About a stone's throw from this calamity in stone there stood, at the corner of a gorgeously coloured flower-walk, a bust evidently by a modern sculptor, with modern symbolic ornament surmounted by the fine falcon face of the poet Mangan, who dreamed and drank and died, a thoughtless and thriftless outcast, in the darkest of the Dublin streets around that place. This individual Irishman really was what we were told that all Irishmen were, hopeless, heedless, irresponsible, impossible, a tragedy of failure. And yet it seemed to be his head that was lifted and not hidden; the gay flowers only showed up this graven image as the green leaves shut out the other; everything around him seemed bright and busy, and told rather of a new time. It was clear that modern men did stop to look at him; indeed modern men had stayed there long enough to make him a monument. It was almost certain that if his monument fell down it really would be put up again. I think it very likely there would be competition among advanced modern artistic schools of admitted crankiness and unimpeachable lunacy; that somebody would want to cut out a Cubist Mangan in a style less of stone than of bricks; or to set up a Vorticist Mangan, like a frozen whirlpool, to terrify the children playing in that flowery lane. For when I afterwards went into the Dublin Art Club, or mixed generally in the stimulating society of the intellectuals of the Irish capital, I found a multitude of things which moved both my admiration and amusement. Perhaps the best thing of all was that it was the one society that I have seen where the intellectuals were intellectual. But nothing pleased me more than the fact that even Irish art was taken with a certain Irish pugnacity; as if there could be street fights about aesthetics as there once were about theology. I could almost imagine an appeal for pikes to settle a point about art needlework, or a suggestion of dying on the barricades for a difference about bookbinding. And I could still more easily imagine a sort of ultra-civilized civil war round the half-restored bust of poor Mangan. But it was in a yet plainer and more popular sense that I felt that bust to be the sign of a new world, where the statue of Royal George was only the ruin of an old one. And though I have since seen many much more complex, and many decidedly contradictory things in Ireland, the allegory of those two stone images in that public garden has remained in my memory, and has not been reversed. The Glorious Revolution, the great Protestant Deliverer, the Hanoverian Succession, these things were the very pageant and apotheosis of success. The Whig aristocrat was not merely victorious; it was as a victor that he asked for victory. The thing was fully expressed in all the florid and insolent statuary of the period, in all those tumid horsemen in Roman uniform and rococo periwigs shown as prancing in perpetual motion down shouting streets to their triumphs; only today the streets are empty and silent, and the horse stands still. Of such a kind was the imperial figure round which the ring of trees had risen, like great green fans to soothe a sultan or great green curtains to guard him. But it was in a sort of mockery that his pavilion was thus painted with the colour of his conquered enemies. For the king was dead behind his curtains, his voice will be heard no more, and no man will even wish to hear it, while the world endures. The dynastic eighteenth century is dead if anything is dead; and these idols at least are only stones. But only a few yards away, the stone that the builders rejected is really the head of a corner, standing at the corner of a new pathway, coloured and crowded with children and with flowers.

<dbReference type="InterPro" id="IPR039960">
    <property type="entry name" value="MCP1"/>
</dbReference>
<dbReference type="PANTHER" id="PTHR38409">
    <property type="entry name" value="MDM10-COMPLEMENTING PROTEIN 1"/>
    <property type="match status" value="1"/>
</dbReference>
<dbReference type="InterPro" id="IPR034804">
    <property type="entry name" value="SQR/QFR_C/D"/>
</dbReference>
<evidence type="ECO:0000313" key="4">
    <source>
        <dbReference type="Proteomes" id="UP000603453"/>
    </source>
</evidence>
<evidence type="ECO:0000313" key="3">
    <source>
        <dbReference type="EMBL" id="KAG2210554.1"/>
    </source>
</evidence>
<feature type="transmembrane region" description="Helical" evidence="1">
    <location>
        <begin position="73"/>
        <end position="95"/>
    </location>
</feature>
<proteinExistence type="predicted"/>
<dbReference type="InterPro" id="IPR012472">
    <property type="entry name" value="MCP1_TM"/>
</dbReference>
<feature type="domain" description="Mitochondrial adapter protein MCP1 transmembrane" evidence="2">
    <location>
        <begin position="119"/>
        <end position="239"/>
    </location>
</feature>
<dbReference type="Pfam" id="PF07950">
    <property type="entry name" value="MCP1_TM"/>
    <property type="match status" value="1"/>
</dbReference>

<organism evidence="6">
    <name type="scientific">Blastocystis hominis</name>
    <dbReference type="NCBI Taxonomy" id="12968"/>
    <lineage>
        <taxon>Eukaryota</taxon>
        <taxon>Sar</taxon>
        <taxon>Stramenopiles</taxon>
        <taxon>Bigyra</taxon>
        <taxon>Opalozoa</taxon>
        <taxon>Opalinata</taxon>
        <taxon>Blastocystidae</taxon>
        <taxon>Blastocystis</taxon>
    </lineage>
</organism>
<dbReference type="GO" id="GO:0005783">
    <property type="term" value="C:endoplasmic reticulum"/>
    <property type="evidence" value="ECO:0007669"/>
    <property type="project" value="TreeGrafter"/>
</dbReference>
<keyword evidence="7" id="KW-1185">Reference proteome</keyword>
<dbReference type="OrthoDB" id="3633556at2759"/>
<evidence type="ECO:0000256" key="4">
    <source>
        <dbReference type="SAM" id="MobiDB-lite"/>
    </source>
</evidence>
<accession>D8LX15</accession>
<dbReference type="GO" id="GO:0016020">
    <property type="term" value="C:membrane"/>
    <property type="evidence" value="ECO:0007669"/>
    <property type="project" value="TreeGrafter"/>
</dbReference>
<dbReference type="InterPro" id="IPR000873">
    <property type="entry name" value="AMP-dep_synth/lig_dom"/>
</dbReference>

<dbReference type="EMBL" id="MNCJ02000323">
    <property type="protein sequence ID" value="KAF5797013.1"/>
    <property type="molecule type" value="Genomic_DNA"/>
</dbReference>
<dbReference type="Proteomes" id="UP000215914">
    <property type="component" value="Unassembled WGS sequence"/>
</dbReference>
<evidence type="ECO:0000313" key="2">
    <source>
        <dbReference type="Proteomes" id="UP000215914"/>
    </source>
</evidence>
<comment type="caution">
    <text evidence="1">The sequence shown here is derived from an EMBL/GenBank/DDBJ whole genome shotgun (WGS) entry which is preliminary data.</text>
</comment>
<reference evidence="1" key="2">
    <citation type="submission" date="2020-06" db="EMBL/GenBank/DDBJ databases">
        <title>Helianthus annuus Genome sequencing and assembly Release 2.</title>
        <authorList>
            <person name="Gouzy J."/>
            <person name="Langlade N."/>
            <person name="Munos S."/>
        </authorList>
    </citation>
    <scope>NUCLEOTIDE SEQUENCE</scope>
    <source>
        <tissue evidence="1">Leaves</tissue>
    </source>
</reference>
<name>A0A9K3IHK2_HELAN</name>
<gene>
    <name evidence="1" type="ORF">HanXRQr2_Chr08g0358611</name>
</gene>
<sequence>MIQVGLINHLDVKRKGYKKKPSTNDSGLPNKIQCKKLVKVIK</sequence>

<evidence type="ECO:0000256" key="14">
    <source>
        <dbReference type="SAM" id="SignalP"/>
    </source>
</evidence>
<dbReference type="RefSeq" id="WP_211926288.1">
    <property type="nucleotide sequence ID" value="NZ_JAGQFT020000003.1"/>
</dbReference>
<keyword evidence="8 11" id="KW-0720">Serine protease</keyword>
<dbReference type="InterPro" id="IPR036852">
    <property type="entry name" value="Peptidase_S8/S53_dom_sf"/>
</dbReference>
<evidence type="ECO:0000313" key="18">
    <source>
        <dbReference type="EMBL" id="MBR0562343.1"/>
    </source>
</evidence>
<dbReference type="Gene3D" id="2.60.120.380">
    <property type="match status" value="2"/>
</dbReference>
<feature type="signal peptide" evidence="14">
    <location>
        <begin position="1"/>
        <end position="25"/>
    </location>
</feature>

That, I suspect, is the paradox of Ireland in the modern world. Everything that was thought progressive as a prancing horse has come to a standstill. Everything that was thought decadent as a dying drunkard has risen from the dead. All that seemed to have reached a cul de sac has turned the corner, and stands at the opening of a new road. All that thought itself on a pedestal has found itself up a tree. And that is why those two chance stones seem to me to stand like graven images on either side of the gateway by which a man enters Ireland. And yet I had not left the same small enclosure till I had seen one other sight which was even more symbolic than the flowers near the foot of the poet's pedestal. A few yards beyond the
Mangan bust was a model plot of vegetables, like a kitchen garden with no kitchen or house attached to it, planted out in a patchwork of potatoes, cabbages and turnips, to prove how much could be done with an acre. And I realized as in a vision that all over the new Ireland that patch is repeated like a pattern; and where there is a real kitchen garden there is also a real kitchen; and it is not a communal kitchen. It is more typical even than the poet and the flowers; for these flowers are also food, and this poetry is also property; property which, when properly distributed, is the poetry of the average man. It was only afterwards that I could realize all the realities to which this accident corresponded; but even this little public experiment, at the first glance, had something of the meaning of a public monument. It was this which the earth itself had reared against the monstrous image of the German monarch; and I might have called this chapter Cabbages and Kings.